I discovered Shirley Jackson’s The Haunting of Hill House, considered one of the best ghost stories of the 20th century, in fourth grade. Not because it was on the approved reading list for nine-year-olds – on the contrary, I didn’t run into it academically until high school – but because I came across it during a summer reading program at my public library. Thankfully, librarians then were far less politically correct than they apparently are today, and they didn’t discourage browsing of selections that were not strictly “age appropriate.”
Since I fell in love with all things Shirley, I discovered Hill House had two theatrical adaptations, both call The Haunting; one in 1963 by Robert Wise, and one in 1999 (my guilty pleasure) directed by Jan de Bont and starring Liam Neeson, Owen Wilson, Cathrine Zeta-Jones, and The Conjuring‘s Lili Taylor. Both telling the tale of a group of people spending a summer in a mansion rich in haunted history and tales of the paranormal, who soon realize the stories are not just old wives tales as they begin to experience the supernatural and malevolent phenomena for themselves.
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So because Hill House looms so large in my Goth Chick history, I am especially thrilled to bring you the huge news that this week Netflix has ordered a 10-episode series based on The Haunting of Hill House, to be developed in association with Steven Spielberg’s Amblin TV, Paramount TV, and modern-day master-of-horror filmmaker Mike Flanagan.
Netflix has already proven they know how to scare us with the likes of Hemlock Grove (the BEST werewolf transformation I have ever seen), Black Mirror and Stranger Things. Now Deadline reports that Amblin’s Darryl Frank and Justin Falvey who are set to executive produce, obtained the rights from Paramount and pitched the series to Netflix who has green-lit the upcoming horror series for production. Flanagan (Hush, Ouija: Origin of Evil, Oculus) along with long-time partner Trevor Macy are tapped as executive producers with Flanagan also wearing the writer and director hat.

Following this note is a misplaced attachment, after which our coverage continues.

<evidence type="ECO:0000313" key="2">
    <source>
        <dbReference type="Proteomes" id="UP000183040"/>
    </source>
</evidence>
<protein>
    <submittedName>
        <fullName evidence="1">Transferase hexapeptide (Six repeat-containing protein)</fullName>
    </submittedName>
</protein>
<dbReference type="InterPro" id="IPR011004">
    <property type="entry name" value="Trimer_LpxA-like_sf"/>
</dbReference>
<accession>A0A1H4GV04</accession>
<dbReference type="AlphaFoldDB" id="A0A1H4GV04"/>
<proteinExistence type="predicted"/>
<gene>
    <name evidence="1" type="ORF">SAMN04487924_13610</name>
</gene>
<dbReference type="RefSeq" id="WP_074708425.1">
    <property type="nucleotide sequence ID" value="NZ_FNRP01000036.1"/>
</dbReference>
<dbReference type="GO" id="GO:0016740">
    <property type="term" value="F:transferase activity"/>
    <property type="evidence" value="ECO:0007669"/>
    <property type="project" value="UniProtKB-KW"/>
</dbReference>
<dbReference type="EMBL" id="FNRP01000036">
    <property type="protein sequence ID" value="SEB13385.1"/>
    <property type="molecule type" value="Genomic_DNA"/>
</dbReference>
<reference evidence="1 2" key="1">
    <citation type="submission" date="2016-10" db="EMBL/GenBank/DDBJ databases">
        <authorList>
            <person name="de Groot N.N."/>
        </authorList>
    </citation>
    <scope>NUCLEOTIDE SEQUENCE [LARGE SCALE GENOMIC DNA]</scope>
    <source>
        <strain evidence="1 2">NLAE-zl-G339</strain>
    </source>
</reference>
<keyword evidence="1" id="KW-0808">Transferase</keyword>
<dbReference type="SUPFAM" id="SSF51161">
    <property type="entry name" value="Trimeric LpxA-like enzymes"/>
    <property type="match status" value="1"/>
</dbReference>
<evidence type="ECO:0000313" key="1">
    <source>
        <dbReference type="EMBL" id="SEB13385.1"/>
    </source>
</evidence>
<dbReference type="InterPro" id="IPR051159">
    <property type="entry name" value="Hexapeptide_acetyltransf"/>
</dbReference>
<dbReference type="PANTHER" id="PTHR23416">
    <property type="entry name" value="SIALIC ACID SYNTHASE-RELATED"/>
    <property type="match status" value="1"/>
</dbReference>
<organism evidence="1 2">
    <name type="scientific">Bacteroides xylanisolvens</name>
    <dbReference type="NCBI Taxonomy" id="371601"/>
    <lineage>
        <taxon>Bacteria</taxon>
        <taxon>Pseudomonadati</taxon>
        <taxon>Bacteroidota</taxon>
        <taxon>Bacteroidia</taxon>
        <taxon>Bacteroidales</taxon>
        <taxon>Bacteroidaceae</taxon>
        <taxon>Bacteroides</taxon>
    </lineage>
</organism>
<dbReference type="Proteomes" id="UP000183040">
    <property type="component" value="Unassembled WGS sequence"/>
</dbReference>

This wouldn’t be the first roll in the hay for Netflix and the genre duo, as Flanagan and Macy are currently working on a series adaptation of Stephen King’s Gerald’s Game for the popular streaming site, which will premiere sometime later this year.
All this points to 2017 shaping up as a banner year for “classic” horror. Last week I told you about the new theatrical adaptation of IT whose production budget is $30 million, putting it on par with movies released in the late 90’s. The 1999 version of Hill House had what was considered an insane $80 million budget due to special effects. But my cyberstalking indicates Netflix will spend an average of $4 million per episode for the new Hill House, meaning its total production costs could be around $40 million.
And that adds up to two examples of a horror-movie-focus-shift toward psychological scares rather than the tanker-truck-load-of-fake-blood-and-copious-CGI scares – which in my humble opinion is a reason to rejoice.
Netflix has not yet whispered a release date for The Haunting of Hill House so while we wait, let us glory ad nauseam in speculation of Netflix’s other rather low-budget-but-awesome thriller – the upcoming season 2 of Stranger Things, due out in October.
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